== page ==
Breast Self-Exam

no1Stand before a mirror. Inspect both breasts for anything unusual, such as any discharge from the nipples, puckering, dimpling, or scaling of the skin.

The next two steps are designed to emphasize any change in the shape or contour of your breasts. you should be able to feel your chest muscles tighten while doing these steps.



no2Watching closely in the mirror, clasp hands behind your head and press hands forward.



no3Next, press hands firmly on hips and bow slightly toward your mirror as you pull your shoulders and elbows forward.

Some women do steps 4 and 5 in the shower. Fingers glide over soapy skin, making it easy to concentrate on the texture underneath.

no4Raise your left arm. Use three or four fingers of your right hand to explore your left breast firmly, carefully and thoroughly. Beginning at the outer edge, press the flat part of your fingers in small circles, moving the circles slowly around the breast.

Gradually work toward the nipple. Be sure to cover the entire breast. Pay special attention to the area between the breast and the armpit itself. Feel for any unusual lump or mass under the skin. Repeat the exam on your right breast.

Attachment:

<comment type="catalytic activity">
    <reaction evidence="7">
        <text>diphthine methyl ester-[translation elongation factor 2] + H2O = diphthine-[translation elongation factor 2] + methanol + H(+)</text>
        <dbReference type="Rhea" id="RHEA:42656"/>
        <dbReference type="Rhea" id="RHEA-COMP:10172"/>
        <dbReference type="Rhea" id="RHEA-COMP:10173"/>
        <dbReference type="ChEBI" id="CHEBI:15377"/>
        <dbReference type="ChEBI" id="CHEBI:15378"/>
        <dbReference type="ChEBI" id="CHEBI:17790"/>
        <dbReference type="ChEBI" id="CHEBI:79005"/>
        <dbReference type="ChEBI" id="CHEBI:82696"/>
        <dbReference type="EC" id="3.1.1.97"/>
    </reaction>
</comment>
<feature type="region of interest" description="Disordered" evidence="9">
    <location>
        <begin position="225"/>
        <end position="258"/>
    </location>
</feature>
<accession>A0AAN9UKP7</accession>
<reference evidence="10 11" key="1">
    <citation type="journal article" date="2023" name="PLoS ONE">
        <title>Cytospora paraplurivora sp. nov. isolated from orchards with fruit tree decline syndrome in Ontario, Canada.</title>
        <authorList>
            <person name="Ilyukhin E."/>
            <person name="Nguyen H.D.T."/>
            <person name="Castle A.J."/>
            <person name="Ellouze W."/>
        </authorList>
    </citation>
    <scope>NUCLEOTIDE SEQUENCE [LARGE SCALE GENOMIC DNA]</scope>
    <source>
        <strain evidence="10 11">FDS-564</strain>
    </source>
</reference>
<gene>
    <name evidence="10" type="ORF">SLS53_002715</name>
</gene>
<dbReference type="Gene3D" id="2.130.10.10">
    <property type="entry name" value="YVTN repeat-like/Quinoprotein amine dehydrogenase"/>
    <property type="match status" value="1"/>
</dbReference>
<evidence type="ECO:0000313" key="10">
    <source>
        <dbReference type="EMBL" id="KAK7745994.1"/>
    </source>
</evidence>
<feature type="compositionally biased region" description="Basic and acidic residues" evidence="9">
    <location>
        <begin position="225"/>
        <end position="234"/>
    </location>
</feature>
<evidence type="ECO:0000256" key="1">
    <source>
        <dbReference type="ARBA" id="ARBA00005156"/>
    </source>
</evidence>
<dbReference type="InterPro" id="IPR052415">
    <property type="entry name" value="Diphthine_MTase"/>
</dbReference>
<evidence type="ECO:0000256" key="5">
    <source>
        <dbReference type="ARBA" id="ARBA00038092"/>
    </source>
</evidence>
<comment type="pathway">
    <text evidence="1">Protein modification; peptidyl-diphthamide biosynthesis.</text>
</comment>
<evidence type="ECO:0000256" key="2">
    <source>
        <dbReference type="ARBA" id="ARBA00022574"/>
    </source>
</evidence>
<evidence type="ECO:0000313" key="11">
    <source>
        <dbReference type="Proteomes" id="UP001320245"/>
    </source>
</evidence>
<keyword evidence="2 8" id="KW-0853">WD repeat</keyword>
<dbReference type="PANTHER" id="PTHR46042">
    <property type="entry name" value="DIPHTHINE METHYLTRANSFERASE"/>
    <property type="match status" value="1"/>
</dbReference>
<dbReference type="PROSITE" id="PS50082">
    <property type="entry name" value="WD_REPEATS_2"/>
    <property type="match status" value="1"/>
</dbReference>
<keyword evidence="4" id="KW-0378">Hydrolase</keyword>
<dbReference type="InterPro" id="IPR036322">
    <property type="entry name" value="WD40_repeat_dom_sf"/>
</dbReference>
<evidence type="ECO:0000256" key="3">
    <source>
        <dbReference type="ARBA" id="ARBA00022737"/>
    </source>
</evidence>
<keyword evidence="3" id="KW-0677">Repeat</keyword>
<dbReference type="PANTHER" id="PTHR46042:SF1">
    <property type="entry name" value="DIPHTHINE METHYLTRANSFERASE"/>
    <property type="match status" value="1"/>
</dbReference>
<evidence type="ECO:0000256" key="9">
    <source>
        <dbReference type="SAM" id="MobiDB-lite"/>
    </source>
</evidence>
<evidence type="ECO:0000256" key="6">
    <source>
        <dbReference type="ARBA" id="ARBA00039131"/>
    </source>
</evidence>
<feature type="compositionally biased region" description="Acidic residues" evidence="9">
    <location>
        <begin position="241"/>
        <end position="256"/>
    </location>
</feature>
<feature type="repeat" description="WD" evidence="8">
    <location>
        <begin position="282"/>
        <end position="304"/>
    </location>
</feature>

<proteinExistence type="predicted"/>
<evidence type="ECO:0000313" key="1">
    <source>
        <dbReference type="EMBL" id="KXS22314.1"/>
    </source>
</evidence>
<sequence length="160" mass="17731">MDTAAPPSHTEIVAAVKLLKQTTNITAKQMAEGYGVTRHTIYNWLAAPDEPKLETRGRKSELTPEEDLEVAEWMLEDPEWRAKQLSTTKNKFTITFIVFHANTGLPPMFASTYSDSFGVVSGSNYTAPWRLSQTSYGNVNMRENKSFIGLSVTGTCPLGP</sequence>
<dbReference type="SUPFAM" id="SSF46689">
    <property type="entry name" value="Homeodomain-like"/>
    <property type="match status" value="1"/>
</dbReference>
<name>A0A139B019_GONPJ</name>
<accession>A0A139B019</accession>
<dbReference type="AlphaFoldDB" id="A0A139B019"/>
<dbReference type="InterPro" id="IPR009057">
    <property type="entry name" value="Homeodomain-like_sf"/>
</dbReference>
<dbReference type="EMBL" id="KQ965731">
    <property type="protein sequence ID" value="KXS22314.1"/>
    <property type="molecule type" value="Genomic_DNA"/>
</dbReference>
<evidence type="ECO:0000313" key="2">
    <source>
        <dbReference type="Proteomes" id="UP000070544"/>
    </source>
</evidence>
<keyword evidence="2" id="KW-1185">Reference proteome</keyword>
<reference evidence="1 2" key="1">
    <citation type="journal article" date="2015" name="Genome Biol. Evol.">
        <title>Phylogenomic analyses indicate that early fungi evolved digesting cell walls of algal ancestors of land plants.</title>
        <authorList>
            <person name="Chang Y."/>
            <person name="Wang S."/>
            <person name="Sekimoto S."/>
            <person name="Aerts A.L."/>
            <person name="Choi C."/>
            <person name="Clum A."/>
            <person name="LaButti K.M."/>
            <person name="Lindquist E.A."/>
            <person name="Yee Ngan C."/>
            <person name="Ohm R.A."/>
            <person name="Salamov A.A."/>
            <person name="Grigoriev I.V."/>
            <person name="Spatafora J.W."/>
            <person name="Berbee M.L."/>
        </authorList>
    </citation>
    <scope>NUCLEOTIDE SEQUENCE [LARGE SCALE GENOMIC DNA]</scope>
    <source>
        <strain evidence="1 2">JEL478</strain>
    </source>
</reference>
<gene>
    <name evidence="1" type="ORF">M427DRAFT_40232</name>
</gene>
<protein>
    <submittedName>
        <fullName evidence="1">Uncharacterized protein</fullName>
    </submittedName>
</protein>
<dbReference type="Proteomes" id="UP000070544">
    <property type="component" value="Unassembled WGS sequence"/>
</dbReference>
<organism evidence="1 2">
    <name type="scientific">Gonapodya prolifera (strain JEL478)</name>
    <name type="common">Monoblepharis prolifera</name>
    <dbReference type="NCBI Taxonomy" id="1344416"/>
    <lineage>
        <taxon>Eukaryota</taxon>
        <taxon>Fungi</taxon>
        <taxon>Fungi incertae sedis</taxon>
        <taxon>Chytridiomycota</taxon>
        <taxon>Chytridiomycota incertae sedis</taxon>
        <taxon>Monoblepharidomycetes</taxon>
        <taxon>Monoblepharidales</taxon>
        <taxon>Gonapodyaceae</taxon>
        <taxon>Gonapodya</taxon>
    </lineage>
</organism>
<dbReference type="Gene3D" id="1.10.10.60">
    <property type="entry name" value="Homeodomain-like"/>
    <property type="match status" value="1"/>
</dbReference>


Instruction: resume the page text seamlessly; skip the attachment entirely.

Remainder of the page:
no5Gently squeeze each nipple and look for discharge.


no6Steps 4 and 5 should be repeated lying down. Lie flat on your back, right arm over your head and a pillow or folded towel under your left shoulder. This position flattens the breast and makes it easier to examine. Use the same circular motion described earlier. Repeat on your right breast.



Male Breast Cancer

Men who are at a higher risk of breast cancer can benefit from performing a self exam as well.

Risk Factors

  • Older age
  • Estrogen Exposure
  • Family history
  • Inherited BRCA2 gene
  • Klinefelter’s Syndrome
  • Liver disease
  • Obesity
  • Radiaton Exposure


  • Painless lump or thickening of breast tissue
  • Skin changes in the breast area, such as dimpling, puckering, redness or scaling
  • Nipple changes, such as redness or scaling, or a nipple that turns inverted.
  • Discharge


  1. Start in your bath or shower.
    The water and soap provide slippery skin which makes it easier to examine.
  2. Check your breast texture.
    This is easiest to do by raising your left arm over your head and placing your left hand on the back of your head. Use your index, middle and ring fingers on your right hand to check your left breast. Make sure all 3 fingers are flat on your skin, press down and move in small circles. Start on the outer edge and move inward.
  3. Check your nipple.
    Gently squeeze your nipple with your index and ring finger. Look for discharge, puckering or retraction (pulling inward).
  4. Check both sides.
    Use steps 2 and 3 to repeat exam for right breast.
  5. Visual Examination.
    Rinse and dry off with a towel. Stand in front of a mirror and take note of any asymmetry or skin changes (rash, puckers, dimples, lumps).
  6. How to handle a symptom.
    If you feel any change in your breast that causes concern, please contact your doctor for a clinical breast exam.

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